- Maintain and monitor catch basins (big basins designed to infiltrate the water, not just for detention purposes) regularly. Where land is being cleared, protect catch basins by covering the inlet with filter fabric (place fabric under gate).
- Maintain oil/water separators. Clean them before three inches of oil accumulates in the entry chamber. Do not use soap or other dispersants to clean the separator.
- Sweep paved outdoor surfaces rather than spraying with water, which may wash pollutants into the drainage system. Pick up and dispose of sweepings in the trash unless they contain hazardous waste. If they contain hazardous waste, the sweepings must be separated and managed appropriately.
- Educate equipment operators on methods to report and contain spills, such as a ruptured hydraulic line or fuel leak.
Sewage Disposal Services
This section mainly applies to contractors who provide sewage disposal services such as installing, pumping, or disposing of septic system wastes. Some counties require contractors who plan to install, repair, alter, or pump septic tanks and drainfields on a commercial basic obtain a license from their local County Health Department. Different counties have variations in licensing procedures and fees. Therefore, general requirements and procedures for licensing are explained below. For more information or copies of forms, contact your local County Health Department.
Sewage Disposal Systems
Contractors constructing and hooking up subsurface domestic sewage systems, such as septic tanks and drainfields, probably need to be licensed by the local County Health Department in which they are working. A permit is likely required to install any septic system. Important issues include:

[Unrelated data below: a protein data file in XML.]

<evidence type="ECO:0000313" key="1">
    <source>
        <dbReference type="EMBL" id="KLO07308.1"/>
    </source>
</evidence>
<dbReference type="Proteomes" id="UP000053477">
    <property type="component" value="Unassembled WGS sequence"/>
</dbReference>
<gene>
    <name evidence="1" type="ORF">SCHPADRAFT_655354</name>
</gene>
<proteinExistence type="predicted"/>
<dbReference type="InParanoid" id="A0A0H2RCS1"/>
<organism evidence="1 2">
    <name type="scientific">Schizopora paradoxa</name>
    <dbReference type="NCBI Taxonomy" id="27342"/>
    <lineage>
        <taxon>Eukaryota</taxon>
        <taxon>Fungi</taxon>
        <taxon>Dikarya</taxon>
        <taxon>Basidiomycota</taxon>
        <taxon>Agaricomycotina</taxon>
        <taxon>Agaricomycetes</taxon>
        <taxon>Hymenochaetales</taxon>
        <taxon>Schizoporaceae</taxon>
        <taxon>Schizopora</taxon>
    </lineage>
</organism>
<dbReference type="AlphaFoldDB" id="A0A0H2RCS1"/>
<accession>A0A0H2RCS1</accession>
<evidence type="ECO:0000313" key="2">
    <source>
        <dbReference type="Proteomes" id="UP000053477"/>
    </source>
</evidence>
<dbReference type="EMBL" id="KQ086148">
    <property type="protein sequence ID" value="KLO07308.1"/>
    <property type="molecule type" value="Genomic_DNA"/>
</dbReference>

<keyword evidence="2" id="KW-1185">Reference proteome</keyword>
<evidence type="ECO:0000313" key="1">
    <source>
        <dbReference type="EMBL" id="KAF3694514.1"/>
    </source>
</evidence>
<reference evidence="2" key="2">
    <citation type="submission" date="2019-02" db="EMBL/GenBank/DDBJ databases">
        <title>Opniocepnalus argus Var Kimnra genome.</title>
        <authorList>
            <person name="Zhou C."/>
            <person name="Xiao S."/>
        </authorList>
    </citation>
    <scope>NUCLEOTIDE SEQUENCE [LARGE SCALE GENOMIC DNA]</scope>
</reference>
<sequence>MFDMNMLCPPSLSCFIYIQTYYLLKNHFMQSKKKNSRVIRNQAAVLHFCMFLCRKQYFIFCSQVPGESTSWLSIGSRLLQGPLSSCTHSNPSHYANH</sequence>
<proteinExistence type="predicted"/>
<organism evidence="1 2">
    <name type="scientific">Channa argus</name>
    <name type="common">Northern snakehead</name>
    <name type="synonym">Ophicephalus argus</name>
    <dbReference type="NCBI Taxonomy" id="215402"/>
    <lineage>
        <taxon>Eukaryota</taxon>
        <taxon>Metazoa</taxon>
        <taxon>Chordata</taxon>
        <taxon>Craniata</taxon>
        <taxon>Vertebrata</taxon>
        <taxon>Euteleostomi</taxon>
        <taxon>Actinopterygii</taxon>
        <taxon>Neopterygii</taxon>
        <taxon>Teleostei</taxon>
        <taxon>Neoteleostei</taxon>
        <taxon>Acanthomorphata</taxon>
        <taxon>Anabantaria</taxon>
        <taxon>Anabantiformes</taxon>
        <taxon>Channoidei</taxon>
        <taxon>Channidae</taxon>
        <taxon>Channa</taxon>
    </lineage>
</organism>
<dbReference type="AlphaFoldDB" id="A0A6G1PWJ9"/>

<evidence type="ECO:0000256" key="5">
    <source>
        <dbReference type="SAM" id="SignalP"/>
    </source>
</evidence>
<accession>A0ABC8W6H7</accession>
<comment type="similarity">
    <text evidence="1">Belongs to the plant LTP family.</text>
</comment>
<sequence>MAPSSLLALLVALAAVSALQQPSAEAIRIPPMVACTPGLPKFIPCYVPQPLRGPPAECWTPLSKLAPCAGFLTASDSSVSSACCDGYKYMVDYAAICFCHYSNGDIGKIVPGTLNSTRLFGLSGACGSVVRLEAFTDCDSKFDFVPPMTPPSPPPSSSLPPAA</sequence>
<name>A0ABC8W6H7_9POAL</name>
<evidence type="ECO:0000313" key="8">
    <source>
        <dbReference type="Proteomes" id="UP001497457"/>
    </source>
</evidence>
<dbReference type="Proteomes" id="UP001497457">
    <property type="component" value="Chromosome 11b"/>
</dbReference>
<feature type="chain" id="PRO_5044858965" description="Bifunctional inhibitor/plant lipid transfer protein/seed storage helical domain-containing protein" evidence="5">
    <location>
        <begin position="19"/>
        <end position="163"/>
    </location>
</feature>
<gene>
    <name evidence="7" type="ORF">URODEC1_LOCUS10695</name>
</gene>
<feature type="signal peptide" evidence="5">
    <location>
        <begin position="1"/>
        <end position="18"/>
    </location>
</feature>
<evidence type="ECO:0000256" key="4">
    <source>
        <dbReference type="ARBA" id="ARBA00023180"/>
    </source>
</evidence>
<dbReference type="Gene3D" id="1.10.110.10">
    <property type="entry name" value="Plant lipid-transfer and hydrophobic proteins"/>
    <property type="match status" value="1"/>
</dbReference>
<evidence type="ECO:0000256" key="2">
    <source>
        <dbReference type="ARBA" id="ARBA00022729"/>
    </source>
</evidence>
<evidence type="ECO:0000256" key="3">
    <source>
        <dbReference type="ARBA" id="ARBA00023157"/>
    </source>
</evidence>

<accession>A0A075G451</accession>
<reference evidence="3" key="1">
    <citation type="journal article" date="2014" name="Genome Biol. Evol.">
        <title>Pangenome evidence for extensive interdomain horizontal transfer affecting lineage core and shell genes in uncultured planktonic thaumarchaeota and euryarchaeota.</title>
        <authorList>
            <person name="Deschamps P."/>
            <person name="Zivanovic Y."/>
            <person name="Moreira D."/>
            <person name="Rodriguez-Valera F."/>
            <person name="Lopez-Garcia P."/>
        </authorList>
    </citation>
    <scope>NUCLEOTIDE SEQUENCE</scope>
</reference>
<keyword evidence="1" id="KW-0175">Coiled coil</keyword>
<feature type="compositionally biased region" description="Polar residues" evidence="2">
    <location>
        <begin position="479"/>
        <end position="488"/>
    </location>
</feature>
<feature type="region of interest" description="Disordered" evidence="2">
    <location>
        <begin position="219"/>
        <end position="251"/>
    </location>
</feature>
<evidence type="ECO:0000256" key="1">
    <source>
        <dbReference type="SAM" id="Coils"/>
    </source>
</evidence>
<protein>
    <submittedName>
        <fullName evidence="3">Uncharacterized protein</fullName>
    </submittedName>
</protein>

- usage of the lot
- type, size, and placement of the septic system
- placement of the well
- may need approved site evaluation
Contact your local County Health Department for more information.
Generally, you will need to dig two test holes in the location of the proposed disposal system. This allows the sanitarian to ensure that the soil is adequate to absorb and treat domestic wastewater. If the soil is not adequate, other approved alternatives such as a sand filter system may be available.
To obtain the construction permit from your local County Health Department, you must:
Submit appropriate forms supplied by your County Health Department. Likely information you must provide includes:
- Legal description of the structure for which the permit is sought
- Parcel size
- Description of both existing and proposed structures to be connected to the system
- Site plan
This section applies to contractors who construct drain and sewage lines that are hooked up to municipal sewage systems. Regulations often require contractors to hire licensed plumbers to hook up drain and sewage lines to domestic sewage service laterals or to some other disposal terminal holding human or domestic sewage. Consult your plumber to see if there may also be a hook up fee. Contact your local building or plumbing department for additional information on local requirements.
- Local Building or Plumbing Department/Agency